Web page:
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Considering he has a record eleven World Series of Poker (WSOP) gold bracelets, the old saying “always the bridesmaid, never the bride” wouldn’t quite be appropriate, but it must feel like that for Phil Hellmuth this summer.  Early Tuesday morning, Hellmuth fell just shy of his twelfth bracelet for the second time at the 2011 WSOP, finishing runner-up to Arlington, Virginia’s Eric Rodawig in Event #33, the $10,000 Seven Card Stud Hi-Low Split-8 or Better Championship.  It was Rodawig’s first ever bracelet and third WSOP cash of his career, earning him $442,183.

In addition to Hellmuth, it was a star-studded final table, including the likes of John Racener, David Benyamine and Ted Forrest, not to mention strong players such as Joe Tehan and Ali Eslami.  It was a long day for this group, as unlike many events, the final day did not start with the final table.  For this event, Day 3 began with 18 of the 168 players remaining (just 16 got paid) and played all the way down to a champion.  The first hand was dealt at about 3:00pm local time and half a day later, at around 3:30am, Rodawig took out Hellmuth.

Going into final table play, Rodawig had a huge chip lead.  With 1,855,000 chips, he had more than the next two players – Benyamine with 918,000 and Forrest with 794,000 – combined.  Hellmuth sat in the middle of the pack with 444,000, though he lost almost half of that on the first hand.  The short stack, Eslami, was the first one to bow out, getting all of his chips in the pot before fourth street was dealt.  He had a decent starting hand with split fours, but so did Forrest.  Forrest took a big lead right away when he was dealt an Ace, giving him two pair.  After Eslami pulled a 7 and a 3 before the river, he had a chance to split the pot with the low, but his 7 paired, giving him no qualifying low hand.

Tehan was the next to be shown the rail.  With nothing but a check-call for the action through sixth street, Rodawig put Tehan all in on seventh street with Tehan showing 4-8-4-Q.  Rodawig was showing just 9-8-A-7, but he had a J-T in the hole for a straight, while Tehan only had pocket Aces (one was dealt on seventh street) for Aces up.

In the meantime, Ted Forrest was on a roller coaster ride, pushing his stack above a million, falling all the way down to just over 100,000, and then climbing back up to over 800,000, while Hellmuth was languishing near or at the bottom of the ladder.  Just around 11:00pm, though, Hellmuth doubled through Rodawig, beginning his ascent.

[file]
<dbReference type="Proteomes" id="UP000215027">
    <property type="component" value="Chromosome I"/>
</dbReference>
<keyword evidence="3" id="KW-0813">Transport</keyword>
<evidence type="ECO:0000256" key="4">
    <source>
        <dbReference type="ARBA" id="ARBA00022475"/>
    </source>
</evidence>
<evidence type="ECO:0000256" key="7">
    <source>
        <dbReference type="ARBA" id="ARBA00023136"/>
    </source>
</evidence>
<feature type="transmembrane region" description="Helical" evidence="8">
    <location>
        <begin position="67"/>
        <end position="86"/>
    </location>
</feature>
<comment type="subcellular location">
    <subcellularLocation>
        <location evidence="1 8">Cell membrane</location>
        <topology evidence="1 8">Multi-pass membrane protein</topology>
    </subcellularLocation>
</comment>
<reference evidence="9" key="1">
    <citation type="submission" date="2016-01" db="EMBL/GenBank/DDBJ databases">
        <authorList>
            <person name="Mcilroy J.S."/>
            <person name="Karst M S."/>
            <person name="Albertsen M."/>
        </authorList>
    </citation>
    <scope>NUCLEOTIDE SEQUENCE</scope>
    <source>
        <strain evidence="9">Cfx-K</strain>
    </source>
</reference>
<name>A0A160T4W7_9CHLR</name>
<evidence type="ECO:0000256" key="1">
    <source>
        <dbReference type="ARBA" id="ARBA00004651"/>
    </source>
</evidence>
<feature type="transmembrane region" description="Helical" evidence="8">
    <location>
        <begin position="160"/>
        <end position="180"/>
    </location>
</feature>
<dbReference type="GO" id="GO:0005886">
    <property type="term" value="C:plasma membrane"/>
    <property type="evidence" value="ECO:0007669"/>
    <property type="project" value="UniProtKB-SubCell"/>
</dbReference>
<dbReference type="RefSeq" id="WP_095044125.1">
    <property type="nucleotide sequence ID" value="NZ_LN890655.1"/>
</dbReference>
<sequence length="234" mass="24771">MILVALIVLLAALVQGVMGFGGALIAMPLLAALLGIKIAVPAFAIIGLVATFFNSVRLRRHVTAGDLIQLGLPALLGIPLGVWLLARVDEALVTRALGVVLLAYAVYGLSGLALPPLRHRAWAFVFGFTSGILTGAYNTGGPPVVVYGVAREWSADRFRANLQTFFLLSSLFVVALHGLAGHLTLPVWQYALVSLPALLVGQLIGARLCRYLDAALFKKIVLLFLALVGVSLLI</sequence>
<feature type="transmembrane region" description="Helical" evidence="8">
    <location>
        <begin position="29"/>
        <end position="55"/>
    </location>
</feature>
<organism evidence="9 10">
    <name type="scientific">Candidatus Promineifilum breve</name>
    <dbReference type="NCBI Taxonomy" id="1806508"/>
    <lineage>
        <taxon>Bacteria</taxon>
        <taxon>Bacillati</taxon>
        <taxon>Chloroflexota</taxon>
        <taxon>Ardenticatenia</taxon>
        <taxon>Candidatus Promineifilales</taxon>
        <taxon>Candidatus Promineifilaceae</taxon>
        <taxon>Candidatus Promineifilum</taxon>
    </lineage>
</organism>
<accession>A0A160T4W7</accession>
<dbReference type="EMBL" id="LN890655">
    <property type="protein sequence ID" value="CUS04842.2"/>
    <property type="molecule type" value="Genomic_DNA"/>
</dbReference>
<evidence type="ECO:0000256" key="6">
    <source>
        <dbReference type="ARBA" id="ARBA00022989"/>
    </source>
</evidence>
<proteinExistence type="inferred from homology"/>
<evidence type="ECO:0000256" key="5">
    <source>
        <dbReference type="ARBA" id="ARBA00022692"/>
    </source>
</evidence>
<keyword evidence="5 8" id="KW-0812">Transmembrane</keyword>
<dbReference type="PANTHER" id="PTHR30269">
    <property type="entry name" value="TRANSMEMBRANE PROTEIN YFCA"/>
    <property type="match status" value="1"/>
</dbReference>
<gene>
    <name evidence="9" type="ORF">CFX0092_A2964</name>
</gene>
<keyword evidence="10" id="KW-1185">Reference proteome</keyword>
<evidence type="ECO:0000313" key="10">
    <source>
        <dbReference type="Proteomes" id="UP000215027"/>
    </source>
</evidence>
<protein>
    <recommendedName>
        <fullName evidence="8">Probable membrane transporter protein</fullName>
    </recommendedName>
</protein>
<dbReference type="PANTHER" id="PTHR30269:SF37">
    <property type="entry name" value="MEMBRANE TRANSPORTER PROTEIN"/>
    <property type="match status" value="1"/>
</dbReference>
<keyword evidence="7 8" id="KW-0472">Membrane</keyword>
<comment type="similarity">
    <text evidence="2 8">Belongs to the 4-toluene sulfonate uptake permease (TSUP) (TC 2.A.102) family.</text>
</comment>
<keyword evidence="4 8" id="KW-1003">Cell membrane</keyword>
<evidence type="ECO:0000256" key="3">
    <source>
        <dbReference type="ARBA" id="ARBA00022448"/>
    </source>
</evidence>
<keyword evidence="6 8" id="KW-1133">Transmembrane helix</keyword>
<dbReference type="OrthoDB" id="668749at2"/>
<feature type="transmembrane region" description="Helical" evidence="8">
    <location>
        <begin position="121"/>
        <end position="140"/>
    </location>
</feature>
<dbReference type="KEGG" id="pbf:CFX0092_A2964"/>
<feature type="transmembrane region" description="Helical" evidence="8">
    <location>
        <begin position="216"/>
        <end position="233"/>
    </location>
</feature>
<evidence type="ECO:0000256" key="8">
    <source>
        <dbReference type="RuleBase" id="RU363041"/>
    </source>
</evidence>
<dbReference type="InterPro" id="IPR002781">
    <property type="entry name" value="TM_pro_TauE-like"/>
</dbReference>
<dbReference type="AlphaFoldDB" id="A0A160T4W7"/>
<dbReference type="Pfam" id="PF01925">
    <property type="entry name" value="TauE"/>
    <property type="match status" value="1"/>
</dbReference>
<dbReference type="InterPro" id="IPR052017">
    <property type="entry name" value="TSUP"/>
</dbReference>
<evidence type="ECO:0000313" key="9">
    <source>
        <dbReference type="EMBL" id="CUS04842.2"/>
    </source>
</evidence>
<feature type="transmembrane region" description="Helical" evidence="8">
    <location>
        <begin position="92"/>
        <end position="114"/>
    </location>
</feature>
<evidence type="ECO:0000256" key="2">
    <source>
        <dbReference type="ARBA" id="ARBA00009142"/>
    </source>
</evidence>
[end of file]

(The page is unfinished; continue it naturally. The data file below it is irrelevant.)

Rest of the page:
At about midnight, Mikhail Savinov found himself all-in on fourth street against Benyamine.  Savinov had a solid enough hand at that point – 7-7-6-4, giving him chances at the high and low, while Benyamine held A-Q-3-A.  Savinov took the lead with another 6 on sixth street, but Benyamine spiked a Queen on seventh street, giving him a better two pair.  Savinov couldn’t improve either his high or low hands, so he was out in sixth place.

Just after that, Benyamine was surprisingly eliminated.  After losing more than half his chips to Forrest, he got involved in a big hand with Hellmuth, as he pondered making an all-in call on the river.  Hellmuth was showing A-9-K-7, nothing too threatening, so Benyamine made the call with T-6-J-K out for everyone to see.  Hellmuth turned over his other three cards: 8-A-8, giving him Aces up.  To this, Benyamine simply mucked and went off to collect his $96,836 in winnings.

A half hour later, Hellmuth and Racener teamed up to knock out Forrest.  Hellmuth had a relatively weak high hand for stud, just Kings, but that wasn’t what concerned Forrest, as he was going for the low half of the pot.  His low hand wasn’t bad – 3-4-6-7-8 – but Racener hit a 5 on seventh street, giving him A-2-4-5-7 and a better low hand.  That was all she wrote for Forrest, as he was eliminated in fourth place.  That put Racener and Hellmuth on about equal terms with one and a quarter million chips each, while Rodawig had them each doubled.

Racener was up and down for the next couple hours, finally having to get his last few chips in the pot after the initial deal.  Hellmuth and Rodawig checked it down until seventh street, when Hellmuth threw out a bet, chasing Rodawig from the pot.  Neither Racener nor Hellmuth had improved since their hole cards were dealt, but Hellmuth’s Queens bested Raceners Sevens, so Racener was out in third place.

Going into heads-up play, Rodawig had an almost 3-to-1 advantage on Hellmuth, leading 3,700,000 to 1,300,000.  Hellmuth got hit hard early, but fought valiantly for the better part of an hour before finally falling to Rodawig.  On the final hand, Hellmuth got all of his chips in with J-T-9 and was called by Rodawig, who held A-8-3.  Fourth street was a 2 for Rodawig and a 5 for Hellmuth, so nothing exciting, but on fifth street, Rodawig paired that 2 to take the lead.  He then made another pair on sixth street while Hellmuth continued to brick.  On the final card, Hellmuth had just three outs to make a gutshot straight, but none of them appeared, giving Rodawig the title, $442,183 in prize money, and his first WSOP bracelet.

WSOP Event #33: $10,000 Seven Card Stud Hi-Low Split-8 or Better Championship

  1. Eric Rotawig – $442,183
  2. Phil Hellmuth – $273,233
  3. John Racener – $171,122
  4. Ted Forrest – $123,904
  5. David Benyamine – $96,836
  6. Mikhail Savinov – $77,222
  7. Joe Tehan – $62,710
  8. Ali Eslami – $51,750

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